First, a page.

The economic outlook is good, and that's not so good for bonds.

Stocks and bonds in 2007 are likely to remain "uncoupled" or "de-coupled," to use two of the descriptors popular these days. Equities should rise in response to continued if not especially robust economic growth and the concomitant expansion of corporate earnings, albeit at a slower rate than in 2006. That same basic environment, however, should allow the Federal Reserve (Fed) to hold rates up at their present levels. Without the support of short-rate cuts, bonds have a less than inspired outlook; not especially negative, to be sure, but not especially promising either, offering little more return than the coupon.
This disparate stock-bond behavior may confuse those investors who earned their stripes during the last 20 to 25 years. From the 1980s to 2000, equities and bonds moved pretty much in tandem, not at all in the disparate way expected in 2007 and observed commonly during the past two or three years. It is natural enough to look for a return to the old pattern. But that pattern has broken, largely because the inflation situation has changed so drastically from the 1980s and 1990s. During the 20-year stretch from the early 1980s to the end of the century, the inflation situation improved on more or less a continual basis. The annual rate of inflation dropped from 13.2% in 1979 to 2.4% in 2000. With less and less need for bond yields to compensate investors for the effect of rising prices on the real value of nominal returns, bond yields could fall almost as consistently as inflation did. Ten-year Treasury yields, for instance, fell by more than 1,100 basis points from 16.0% in 1982 to a low of about 5.0% in late 2000, producing a tremendous, ongoing capital gain for bond investors. Equities rose, on balance, along with bond prices because falling bond yields allowed higher valuations and because a continued economic expansion boosted corporate earnings.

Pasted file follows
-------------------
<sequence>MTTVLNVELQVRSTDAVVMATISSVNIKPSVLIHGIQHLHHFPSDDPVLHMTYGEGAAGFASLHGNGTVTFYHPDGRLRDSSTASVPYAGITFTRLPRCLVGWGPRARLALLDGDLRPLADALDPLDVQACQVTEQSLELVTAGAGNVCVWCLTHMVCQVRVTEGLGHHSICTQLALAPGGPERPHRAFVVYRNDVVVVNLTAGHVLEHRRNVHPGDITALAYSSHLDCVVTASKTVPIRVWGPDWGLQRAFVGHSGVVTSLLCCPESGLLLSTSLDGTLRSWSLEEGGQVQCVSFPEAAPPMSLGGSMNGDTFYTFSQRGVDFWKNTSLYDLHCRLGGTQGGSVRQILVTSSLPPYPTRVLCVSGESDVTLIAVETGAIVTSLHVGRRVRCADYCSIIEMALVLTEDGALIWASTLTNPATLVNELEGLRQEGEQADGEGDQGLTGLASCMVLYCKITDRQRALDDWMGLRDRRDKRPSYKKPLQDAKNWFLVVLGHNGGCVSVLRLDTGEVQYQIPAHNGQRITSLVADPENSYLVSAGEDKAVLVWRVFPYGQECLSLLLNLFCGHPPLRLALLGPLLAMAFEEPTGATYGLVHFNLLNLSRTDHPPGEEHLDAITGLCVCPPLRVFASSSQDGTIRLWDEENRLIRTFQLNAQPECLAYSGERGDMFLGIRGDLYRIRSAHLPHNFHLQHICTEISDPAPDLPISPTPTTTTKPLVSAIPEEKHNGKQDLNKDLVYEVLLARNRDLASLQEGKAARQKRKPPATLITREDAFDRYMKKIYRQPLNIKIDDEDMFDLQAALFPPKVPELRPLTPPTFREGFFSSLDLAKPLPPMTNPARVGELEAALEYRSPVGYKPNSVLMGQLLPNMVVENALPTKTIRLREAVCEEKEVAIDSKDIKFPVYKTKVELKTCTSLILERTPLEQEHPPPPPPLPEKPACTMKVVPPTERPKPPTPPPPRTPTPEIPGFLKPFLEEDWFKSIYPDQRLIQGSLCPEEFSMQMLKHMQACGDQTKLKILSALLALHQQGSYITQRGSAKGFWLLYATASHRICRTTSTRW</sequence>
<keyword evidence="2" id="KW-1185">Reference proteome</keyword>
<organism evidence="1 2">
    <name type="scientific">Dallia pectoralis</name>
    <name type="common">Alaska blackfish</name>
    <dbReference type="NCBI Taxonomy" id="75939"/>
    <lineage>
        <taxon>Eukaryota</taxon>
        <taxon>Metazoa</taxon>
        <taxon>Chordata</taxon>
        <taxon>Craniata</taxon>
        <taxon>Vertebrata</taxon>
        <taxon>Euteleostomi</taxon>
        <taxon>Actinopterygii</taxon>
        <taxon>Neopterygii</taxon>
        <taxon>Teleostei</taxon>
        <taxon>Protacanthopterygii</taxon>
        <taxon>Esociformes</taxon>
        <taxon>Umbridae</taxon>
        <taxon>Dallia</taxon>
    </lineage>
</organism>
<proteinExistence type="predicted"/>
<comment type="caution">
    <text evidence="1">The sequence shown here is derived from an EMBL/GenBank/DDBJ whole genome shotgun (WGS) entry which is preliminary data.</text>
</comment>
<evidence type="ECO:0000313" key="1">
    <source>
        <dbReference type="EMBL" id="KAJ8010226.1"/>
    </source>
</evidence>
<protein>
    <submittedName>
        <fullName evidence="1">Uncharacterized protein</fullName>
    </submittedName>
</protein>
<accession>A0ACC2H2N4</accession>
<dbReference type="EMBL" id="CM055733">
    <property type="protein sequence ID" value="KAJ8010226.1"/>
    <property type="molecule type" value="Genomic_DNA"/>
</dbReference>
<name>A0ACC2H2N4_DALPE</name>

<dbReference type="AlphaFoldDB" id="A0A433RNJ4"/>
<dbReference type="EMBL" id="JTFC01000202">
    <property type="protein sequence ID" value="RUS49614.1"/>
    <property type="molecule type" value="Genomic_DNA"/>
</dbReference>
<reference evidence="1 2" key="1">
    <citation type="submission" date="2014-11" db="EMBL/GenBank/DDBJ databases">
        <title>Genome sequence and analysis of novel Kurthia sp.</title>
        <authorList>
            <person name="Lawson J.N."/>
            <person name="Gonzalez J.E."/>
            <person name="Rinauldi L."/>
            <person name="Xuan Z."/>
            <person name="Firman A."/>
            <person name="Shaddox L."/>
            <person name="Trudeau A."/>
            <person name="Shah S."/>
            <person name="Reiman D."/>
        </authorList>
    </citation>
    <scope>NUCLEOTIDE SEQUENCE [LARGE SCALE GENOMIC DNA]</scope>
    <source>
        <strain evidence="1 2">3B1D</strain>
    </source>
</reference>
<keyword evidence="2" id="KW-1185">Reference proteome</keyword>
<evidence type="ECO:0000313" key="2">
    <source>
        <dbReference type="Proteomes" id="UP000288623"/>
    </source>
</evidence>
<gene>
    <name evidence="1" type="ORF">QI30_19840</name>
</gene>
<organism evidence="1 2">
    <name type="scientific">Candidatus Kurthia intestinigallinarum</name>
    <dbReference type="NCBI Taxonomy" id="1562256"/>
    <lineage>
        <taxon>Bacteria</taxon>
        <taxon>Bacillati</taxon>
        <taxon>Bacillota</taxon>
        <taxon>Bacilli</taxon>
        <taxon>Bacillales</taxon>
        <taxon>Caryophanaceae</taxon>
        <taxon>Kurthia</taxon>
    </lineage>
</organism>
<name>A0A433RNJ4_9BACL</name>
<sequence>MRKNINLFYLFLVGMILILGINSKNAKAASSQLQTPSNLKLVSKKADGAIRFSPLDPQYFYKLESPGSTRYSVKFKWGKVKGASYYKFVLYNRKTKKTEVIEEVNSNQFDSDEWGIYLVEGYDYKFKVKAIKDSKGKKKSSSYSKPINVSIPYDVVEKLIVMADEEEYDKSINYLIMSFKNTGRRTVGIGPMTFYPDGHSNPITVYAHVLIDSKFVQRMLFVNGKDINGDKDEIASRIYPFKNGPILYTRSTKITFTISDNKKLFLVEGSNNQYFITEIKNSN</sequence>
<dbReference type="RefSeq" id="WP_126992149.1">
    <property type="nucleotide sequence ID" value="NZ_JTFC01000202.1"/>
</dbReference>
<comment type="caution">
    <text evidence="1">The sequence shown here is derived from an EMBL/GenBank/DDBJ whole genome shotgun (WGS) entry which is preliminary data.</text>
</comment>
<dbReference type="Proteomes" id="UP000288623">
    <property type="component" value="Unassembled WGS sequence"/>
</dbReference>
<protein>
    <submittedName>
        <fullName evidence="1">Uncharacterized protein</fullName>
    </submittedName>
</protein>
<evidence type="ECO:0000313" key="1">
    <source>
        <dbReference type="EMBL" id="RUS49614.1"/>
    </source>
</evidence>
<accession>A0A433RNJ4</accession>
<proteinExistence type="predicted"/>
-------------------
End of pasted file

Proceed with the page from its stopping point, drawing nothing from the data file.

With that inflation adjustment complete, however, and little likelihood that inflation will fall any farther, such common movements for stocks and bonds are much less likely going forward. On the contrary, now the issues of economic growth and Fed policy dominate, and they will tend to push these markets in opposite directions. Because any sign of economic strength lessens the likelihood that the Fed might cut short-term interest rates, the expected growth in the economy in 2007 should prevent much further decline in bond yields. But the same expected growth that will tend to block capital gains on bonds should foster enough earnings growth to lift equity prices. True, the two markets are not quite expected to move in opposite directions, but neither are they forecast to move together.
Of course, if the economy were to falter, as some suggest it will, the markets would behave differently from these expectations. They would remain de-coupled, but their respective prospects would reverse. In the unlikely event that the economy does falter, the Fed would almost certainly cut short-term interest rates, an action that would promote a decline in bond yields and, of course, a rise in bond prices. The relief from lower interest rates might help the stock market, but probably not enough to counteract its poor reaction to the deteriorating earnings that would almost surely accompany such economic weakness. But while such a situation is possible, it is, nonetheless, far from probable.
For one, the main source of weakness in this economy, the housing adjustment, looks contained. To be sure, housing is already in decline and the economy has already suffered a significant drop in construction activity. Still, even in the face of such a substantial downward adjustment, the pace of decline by late 2006 was already beginning to moderate. And with both short- and long-term interest rates now stable, including mortgage rates, that market looks likely to avoid any additional pressure. Housing will continue its downward adjustment, probably through the end of the year. It will tend to slow the pace of economic growth. But the intensity of the housing cutbacks surely will continue to moderate. On that basis, the housing situation seems incapable of precipitating a general economic decline all by itself.